Knowledge alone is not enough. Personal saving faith as seen in the Bible involves more then just knowledge. It is of course necessary as we seen yesterday, that our faith is based on fact and we have knowledge of who Jesus is and what he has done, for ‘how are they to believe in Him of whom they have not heard?” (Romans 10:14). But knowledge about the facts of Jesus life, death and resurrection is simply not enough, for people know many facts but chose to rebel against them or dislike them. For example, everyone knows that smoking if bad for your health, nevertheless people still choose to smoke. People know that you should not steal, but people still steal. Paul gives us the example that many people know God’s laws but dislike them: ‘though they know God’s decree that those thing deserve to die, they not only do them but approve those who practise them’ (Romans 1:32). In James takes know the truth even a step further in James 2:19, ‘You believe that God is one; you do well. Even the demons believe and shudder.’ That knowledge then certainly doesn’t save you.

In addition even approving or agreeing with the facts is not enough. Nicodemus for example knew that Jesus has come from God, for he said ‘Rabbi, we know you are a teacher from God; for no one can do these signs that you do, unless God is with Him’ (John 3:2). Nicodemus had evaluated the facts of the situation, he had seen Jesus remarkable miracles and heard his teaching and came to the correct conclusion. Jesus had come from God, but this alone did not mean that Nicodemus had saving faith, because he still had to put his faith in Jesus for salvation, he still has to believe in him (John 3:15-16). Another example would be King Agrippa who had knowledge and approval yet didn’t possess saving faith. He viewed and approved the Jewish Scriptures. During Paul’s trial he said ‘King Agrippa, do you believe in the prophets? I know you believe” (Acts 26:27). Yet the king did not have saving grace because he answered to Paul ‘In a short time you think you make me a Christian!’ (Acts 26:28).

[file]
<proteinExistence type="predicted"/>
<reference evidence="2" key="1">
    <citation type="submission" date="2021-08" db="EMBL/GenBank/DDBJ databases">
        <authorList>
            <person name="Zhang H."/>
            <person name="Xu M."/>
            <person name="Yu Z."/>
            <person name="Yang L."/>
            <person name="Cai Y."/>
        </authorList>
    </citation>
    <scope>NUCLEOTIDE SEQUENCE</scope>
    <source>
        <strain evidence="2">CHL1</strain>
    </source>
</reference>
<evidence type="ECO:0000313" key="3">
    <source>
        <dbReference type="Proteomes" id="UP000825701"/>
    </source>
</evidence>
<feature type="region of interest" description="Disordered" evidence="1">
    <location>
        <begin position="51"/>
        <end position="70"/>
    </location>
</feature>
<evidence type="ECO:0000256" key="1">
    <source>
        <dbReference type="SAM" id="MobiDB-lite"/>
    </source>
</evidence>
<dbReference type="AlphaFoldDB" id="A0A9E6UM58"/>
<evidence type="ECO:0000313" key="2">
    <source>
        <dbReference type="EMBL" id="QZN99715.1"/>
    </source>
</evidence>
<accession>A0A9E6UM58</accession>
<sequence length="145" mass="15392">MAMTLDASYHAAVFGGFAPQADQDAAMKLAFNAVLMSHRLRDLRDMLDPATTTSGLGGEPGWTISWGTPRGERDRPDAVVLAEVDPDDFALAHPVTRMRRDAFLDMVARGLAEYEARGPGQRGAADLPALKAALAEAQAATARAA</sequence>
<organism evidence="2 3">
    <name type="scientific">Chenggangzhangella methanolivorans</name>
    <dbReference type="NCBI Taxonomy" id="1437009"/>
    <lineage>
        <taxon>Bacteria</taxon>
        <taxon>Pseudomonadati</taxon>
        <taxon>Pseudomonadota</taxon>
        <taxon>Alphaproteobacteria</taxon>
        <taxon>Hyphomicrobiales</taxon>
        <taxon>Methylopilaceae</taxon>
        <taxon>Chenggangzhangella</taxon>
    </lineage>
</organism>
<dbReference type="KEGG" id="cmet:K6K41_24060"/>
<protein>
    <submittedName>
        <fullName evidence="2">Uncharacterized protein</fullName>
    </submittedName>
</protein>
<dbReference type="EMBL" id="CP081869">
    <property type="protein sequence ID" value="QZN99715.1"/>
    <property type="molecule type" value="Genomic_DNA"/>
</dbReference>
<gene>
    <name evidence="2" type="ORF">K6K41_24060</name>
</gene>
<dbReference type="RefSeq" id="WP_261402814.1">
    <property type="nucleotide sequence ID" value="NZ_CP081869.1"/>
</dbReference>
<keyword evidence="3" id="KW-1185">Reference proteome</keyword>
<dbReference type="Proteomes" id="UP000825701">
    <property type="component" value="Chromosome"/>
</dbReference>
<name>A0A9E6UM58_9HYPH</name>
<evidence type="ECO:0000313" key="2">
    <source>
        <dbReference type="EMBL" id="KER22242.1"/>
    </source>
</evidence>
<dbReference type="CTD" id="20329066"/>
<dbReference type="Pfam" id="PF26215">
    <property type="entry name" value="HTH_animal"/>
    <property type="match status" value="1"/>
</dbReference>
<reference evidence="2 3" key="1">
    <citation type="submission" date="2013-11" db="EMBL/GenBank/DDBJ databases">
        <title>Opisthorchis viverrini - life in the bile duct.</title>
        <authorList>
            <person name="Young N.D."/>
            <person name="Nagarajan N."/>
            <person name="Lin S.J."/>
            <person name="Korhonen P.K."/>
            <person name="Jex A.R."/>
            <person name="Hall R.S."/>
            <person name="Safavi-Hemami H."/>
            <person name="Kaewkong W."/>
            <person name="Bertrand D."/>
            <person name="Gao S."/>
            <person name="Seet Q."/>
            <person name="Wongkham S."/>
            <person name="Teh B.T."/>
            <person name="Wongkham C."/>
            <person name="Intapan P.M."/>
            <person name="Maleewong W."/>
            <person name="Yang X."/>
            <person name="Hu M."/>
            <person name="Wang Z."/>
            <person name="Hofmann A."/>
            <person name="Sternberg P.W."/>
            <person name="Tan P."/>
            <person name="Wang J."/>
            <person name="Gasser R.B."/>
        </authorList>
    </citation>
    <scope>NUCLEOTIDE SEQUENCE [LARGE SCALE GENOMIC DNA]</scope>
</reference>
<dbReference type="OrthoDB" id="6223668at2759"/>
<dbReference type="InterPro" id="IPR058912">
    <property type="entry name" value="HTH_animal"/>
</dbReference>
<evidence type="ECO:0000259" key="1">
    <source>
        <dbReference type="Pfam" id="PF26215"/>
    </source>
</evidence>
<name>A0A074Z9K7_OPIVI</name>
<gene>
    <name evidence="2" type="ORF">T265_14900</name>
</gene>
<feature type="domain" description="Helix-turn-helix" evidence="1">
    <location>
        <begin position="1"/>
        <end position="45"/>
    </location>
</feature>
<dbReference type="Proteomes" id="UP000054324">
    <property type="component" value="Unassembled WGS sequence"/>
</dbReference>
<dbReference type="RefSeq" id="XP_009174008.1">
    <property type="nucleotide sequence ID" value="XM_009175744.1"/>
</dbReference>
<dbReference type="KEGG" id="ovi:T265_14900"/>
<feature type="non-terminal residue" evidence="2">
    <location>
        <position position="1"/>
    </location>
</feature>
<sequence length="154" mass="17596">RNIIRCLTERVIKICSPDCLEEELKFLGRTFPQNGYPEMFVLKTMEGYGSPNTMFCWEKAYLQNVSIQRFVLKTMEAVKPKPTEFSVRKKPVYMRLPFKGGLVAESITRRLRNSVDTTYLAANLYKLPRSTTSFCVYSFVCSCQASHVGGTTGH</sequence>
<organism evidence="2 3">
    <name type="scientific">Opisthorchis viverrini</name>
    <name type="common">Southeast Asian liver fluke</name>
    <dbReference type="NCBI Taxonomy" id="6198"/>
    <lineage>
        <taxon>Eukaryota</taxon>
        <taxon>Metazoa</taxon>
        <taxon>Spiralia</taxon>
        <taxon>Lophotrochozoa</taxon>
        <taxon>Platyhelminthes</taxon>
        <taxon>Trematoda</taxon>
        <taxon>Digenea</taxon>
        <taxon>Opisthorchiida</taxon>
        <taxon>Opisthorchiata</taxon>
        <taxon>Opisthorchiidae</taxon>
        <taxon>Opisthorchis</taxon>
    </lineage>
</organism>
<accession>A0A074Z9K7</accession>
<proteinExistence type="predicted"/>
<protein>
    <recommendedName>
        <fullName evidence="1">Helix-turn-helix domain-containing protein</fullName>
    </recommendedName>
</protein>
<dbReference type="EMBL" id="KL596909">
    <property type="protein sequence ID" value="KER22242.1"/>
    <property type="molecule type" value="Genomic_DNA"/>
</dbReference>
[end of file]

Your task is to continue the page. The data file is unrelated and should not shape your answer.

So, faith is knowing, and that knowledge is based on evidence leading to confidence or conviction. But biblical faith is more than that. There’s another element. Faith is not just knowing. Faith is also acting. Biblical faith is a confidence so strong that it results in action. You’re willing to act based on that belief, that faith. Consider the example of marriage, you can believe in marriage for a very long time, but you can never exercise faith in marriage until you walk down the aisle and say ‘I do’. That’s when you put your life into something you believe to be true.

It’s the same way with biblical faith. It’s not just intellectual assent. It’s not just acknowledging that certain facts about Jesus, the Bible, the resurrection, happens to be true. It’s taking your life and putting it on the line based on your confidence in those facts. You must personally decide to depend on Jesus to save you personally. You must put your trust in Him. We will continue here tomorrow.

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